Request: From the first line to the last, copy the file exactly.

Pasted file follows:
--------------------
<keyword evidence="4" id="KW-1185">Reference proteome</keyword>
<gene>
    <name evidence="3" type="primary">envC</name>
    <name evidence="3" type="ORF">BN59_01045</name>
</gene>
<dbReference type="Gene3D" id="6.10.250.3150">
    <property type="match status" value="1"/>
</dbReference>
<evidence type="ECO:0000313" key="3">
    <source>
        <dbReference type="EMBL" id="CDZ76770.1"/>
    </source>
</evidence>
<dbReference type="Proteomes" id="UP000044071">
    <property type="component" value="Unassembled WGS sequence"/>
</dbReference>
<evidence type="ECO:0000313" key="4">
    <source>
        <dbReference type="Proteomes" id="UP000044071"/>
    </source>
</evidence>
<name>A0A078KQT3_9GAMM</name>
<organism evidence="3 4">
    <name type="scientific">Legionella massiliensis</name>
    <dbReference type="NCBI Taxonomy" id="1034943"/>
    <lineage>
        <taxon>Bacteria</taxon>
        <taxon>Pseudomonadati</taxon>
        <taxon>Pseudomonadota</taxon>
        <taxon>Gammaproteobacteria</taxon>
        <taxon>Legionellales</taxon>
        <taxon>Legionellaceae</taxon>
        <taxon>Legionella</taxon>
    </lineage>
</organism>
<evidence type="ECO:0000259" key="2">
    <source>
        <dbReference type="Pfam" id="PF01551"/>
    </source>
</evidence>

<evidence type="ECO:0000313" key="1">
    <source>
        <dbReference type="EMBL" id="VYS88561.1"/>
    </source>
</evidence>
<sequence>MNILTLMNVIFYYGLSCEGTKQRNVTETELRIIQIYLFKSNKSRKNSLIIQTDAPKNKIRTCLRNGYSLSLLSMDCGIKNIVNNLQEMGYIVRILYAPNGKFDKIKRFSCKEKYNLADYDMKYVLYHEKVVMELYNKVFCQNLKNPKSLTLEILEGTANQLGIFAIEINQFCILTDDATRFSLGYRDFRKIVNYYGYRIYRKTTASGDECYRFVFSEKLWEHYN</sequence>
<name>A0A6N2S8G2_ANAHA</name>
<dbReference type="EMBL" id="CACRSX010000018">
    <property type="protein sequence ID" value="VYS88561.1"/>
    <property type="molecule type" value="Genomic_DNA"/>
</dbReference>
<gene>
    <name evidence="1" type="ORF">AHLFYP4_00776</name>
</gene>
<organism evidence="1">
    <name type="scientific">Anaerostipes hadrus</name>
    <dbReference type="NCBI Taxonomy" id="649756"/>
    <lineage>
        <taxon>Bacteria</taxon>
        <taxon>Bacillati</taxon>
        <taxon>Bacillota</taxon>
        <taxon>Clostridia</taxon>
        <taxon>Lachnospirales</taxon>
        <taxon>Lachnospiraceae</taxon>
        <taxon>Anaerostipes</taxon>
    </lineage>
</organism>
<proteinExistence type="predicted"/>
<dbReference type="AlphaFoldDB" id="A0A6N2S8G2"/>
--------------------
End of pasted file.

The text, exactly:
<keyword evidence="4" id="KW-1185">Reference proteome</keyword>
<gene>
    <name evidence="3" type="primary">envC</name>
    <name evidence="3" type="ORF">BN59_01045</name>
</gene>
<dbReference type="Gene3D" id="6.10.250.3150">
    <property type="match status" value="1"/>
</dbReference>
<evidence type="ECO:0000313" key="3">
    <source>
        <dbReference type="EMBL" id="CDZ76770.1"/>
    </source>
</evidence>
<dbReference type="Proteomes" id="UP000044071">
    <property type="component" value="Unassembled WGS sequence"/>
</dbReference>
<evidence type="ECO:0000313" key="4">
    <source>
        <dbReference type="Proteomes" id="UP000044071"/>
    </source>
</evidence>
<name>A0A078KQT3_9GAMM</name>
<organism evidence="3 4">
    <name type="scientific">Legionella massiliensis</name>
    <dbReference type="NCBI Taxonomy" id="1034943"/>
    <lineage>
        <taxon>Bacteria</taxon>
        <taxon>Pseudomonadati</taxon>
        <taxon>Pseudomonadota</taxon>
        <taxon>Gammaproteobacteria</taxon>
        <taxon>Legionellales</taxon>
        <taxon>Legionellaceae</taxon>
        <taxon>Legionella</taxon>
    </lineage>
</organism>
<evidence type="ECO:0000259" key="2">
    <source>
        <dbReference type="Pfam" id="PF01551"/>
    </source>
</evidence>

<evidence type="ECO:0000313" key="1">
    <source>
        <dbReference type="EMBL" id="VYS88561.1"/>
    </source>
</evidence>
<sequence>MNILTLMNVIFYYGLSCEGTKQRNVTETELRIIQIYLFKSNKSRKNSLIIQTDAPKNKIRTCLRNGYSLSLLSMDCGIKNIVNNLQEMGYIVRILYAPNGKFDKIKRFSCKEKYNLADYDMKYVLYHEKVVMELYNKVFCQNLKNPKSLTLEILEGTANQLGIFAIEINQFCILTDDATRFSLGYRDFRKIVNYYGYRIYRKTTASGDECYRFVFSEKLWEHYN</sequence>
<name>A0A6N2S8G2_ANAHA</name>
<dbReference type="EMBL" id="CACRSX010000018">
    <property type="protein sequence ID" value="VYS88561.1"/>
    <property type="molecule type" value="Genomic_DNA"/>
</dbReference>
<gene>
    <name evidence="1" type="ORF">AHLFYP4_00776</name>
</gene>
<organism evidence="1">
    <name type="scientific">Anaerostipes hadrus</name>
    <dbReference type="NCBI Taxonomy" id="649756"/>
    <lineage>
        <taxon>Bacteria</taxon>
        <taxon>Bacillati</taxon>
        <taxon>Bacillota</taxon>
        <taxon>Clostridia</taxon>
        <taxon>Lachnospirales</taxon>
        <taxon>Lachnospiraceae</taxon>
        <taxon>Anaerostipes</taxon>
    </lineage>
</organism>
<proteinExistence type="predicted"/>
<dbReference type="AlphaFoldDB" id="A0A6N2S8G2"/>